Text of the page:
The U.S. Navy has raised its maximum age for general enlistment from 39 to 41, after the U.S. military saw historic struggles with recruiting in the 2022 fiscal year and signs of continued struggles ahead.
Navy Times first reported on the new enlistment age cutoff on Monday. The updated age limit went into effect last week.
Prior to this change, the Navy’s general enlistment cutoff age was 39 and sailors had to report to boot camp before their 40th birthday. Under the new change, recruits must now report to boot camp before their 42nd birthday.
“As we continue to navigate a challenging recruiting environment, raising the enlistment age allows us to widen the pool of potential recruits, creating opportunities for personnel who wish to serve,” Navy Recruiting Command spokesman Cmdr. Dave Benham told Navy Times.
While the enlistment age limit is applied generally across the service, Benham said the Navy will still impose more strict age limits for sailors pursuing specific job specialties, such as Navy SEALs and divers. As of Tuesday, the Navy’s recruiting website still listed 28-years-old as the maximum cutoff age to begin the SEAL training pipeline.
At the present moment, the U.S. Army’s maximum general enlistment age is still set at 35 years old.
The U.S. Air Force’s maximum general enlistment age is 40.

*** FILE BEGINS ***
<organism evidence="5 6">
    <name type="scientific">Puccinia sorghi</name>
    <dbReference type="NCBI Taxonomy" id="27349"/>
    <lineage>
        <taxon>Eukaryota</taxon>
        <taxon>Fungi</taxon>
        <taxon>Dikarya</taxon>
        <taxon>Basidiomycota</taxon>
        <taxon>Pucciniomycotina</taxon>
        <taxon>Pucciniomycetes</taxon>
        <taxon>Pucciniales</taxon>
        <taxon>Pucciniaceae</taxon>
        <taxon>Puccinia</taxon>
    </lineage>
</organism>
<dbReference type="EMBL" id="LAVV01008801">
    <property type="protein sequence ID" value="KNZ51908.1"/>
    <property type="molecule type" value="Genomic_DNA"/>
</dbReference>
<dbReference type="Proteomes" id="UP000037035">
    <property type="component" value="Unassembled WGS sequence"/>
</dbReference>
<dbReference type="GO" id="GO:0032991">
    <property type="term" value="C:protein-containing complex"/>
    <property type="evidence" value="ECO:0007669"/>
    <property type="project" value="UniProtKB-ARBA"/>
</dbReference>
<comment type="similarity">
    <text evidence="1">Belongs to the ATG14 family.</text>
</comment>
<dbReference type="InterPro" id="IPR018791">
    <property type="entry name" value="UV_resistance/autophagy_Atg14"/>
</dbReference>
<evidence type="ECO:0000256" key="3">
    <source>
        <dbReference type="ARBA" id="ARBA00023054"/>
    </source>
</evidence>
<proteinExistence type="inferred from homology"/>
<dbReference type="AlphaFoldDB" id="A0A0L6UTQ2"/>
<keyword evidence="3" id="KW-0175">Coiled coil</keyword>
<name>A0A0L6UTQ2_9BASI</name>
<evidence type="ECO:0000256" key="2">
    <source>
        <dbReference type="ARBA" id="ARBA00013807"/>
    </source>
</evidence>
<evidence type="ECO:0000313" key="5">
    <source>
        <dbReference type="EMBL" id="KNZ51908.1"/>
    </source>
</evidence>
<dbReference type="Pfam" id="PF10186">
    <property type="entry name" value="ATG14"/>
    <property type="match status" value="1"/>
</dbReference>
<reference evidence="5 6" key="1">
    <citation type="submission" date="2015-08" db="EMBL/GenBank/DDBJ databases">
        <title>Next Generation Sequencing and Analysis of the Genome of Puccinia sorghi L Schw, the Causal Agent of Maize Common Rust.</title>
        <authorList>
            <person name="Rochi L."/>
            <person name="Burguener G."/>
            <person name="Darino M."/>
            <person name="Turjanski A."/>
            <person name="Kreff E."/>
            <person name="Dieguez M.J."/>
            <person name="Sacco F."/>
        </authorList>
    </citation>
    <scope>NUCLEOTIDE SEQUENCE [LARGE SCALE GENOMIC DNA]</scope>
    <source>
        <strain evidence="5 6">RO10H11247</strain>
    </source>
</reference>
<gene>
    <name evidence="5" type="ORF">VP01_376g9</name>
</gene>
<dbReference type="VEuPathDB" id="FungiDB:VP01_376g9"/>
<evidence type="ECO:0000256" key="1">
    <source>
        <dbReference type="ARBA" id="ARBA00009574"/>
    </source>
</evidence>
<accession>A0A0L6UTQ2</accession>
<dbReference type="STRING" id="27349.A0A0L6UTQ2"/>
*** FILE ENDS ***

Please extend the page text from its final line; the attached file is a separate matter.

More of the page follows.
The U.S. Marine Corp maintains the lowest general enlistment age, requiring recruits to enlist by age 28.
In addition to raising its enlistment age, the Navy has been rolling out other measures to attract more recruits.
This year, the Navy barely passed its active-component enlisted recruiting goal 33,400 new enlisted sailors, bringing in 33,442 sailors in total. While it barely met it’s active enlisted recruiting goal, the Navy missed its 2,507 active-duty officer goal number by 209 officers.
The service’s reserve component also saw shortfalls. By the end of the fiscal year on Sept. 30, the Navy Reserve had recruited 5,442 new recruits of its 7,400-recruit goal. The Navy Reserve also brought in 982 new officers out of its goal of 1,360.
In addition to missing some of its 2022 recruiting goal, the Navy has also exhausted its Delayed Entry Program (DEP) pool to the lowest level in decades. In a typical year, military services will be able to meet their recruiting goals and then have more prospective recruits held over in the DEP to begin shipping out in the next recruiting year.
The Navy has said its DEP is at “critically low levels” and a third of the pool is comprised of high-schoolers who cannot ship out to boot camp until they graduate in the spring of 2023.
Before the end of the 2022 fiscal year, the Navy began offering up to $115,000 in enlistment incentives for recruits in certain high-demand occupational ratings. The enlistment incentives included a maximum enlistment bonus of $50,000 and up to $65,000 in loan repayments, with the ability for recruits to max out on both incentive offers for a combined $115,000 in incentives.